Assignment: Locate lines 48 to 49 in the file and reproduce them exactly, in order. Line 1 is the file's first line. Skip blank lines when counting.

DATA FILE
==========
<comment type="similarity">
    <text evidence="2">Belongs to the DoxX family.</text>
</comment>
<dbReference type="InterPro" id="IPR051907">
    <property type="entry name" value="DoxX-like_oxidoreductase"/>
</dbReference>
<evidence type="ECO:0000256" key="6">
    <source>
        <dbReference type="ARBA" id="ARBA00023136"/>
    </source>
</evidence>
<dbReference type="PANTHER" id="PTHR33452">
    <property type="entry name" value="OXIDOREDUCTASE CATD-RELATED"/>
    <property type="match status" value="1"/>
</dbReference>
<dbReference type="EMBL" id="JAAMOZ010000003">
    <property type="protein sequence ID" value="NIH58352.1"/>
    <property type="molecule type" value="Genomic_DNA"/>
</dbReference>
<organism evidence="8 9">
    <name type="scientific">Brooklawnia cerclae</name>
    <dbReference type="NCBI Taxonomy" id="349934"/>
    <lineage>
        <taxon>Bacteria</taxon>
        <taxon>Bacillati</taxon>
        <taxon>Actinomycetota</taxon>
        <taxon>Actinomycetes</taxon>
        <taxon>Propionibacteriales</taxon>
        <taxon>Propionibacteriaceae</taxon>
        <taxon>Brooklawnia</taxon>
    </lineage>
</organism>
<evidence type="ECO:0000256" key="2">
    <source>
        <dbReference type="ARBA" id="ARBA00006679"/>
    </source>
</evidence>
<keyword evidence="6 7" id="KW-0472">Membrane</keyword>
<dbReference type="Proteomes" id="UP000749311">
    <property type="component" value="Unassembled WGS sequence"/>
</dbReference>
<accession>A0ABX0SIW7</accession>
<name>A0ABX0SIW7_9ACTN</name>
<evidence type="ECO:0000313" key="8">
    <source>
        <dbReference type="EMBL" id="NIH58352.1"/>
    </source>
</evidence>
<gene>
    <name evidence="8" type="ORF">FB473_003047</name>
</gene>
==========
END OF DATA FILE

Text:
</evidence>
<gene>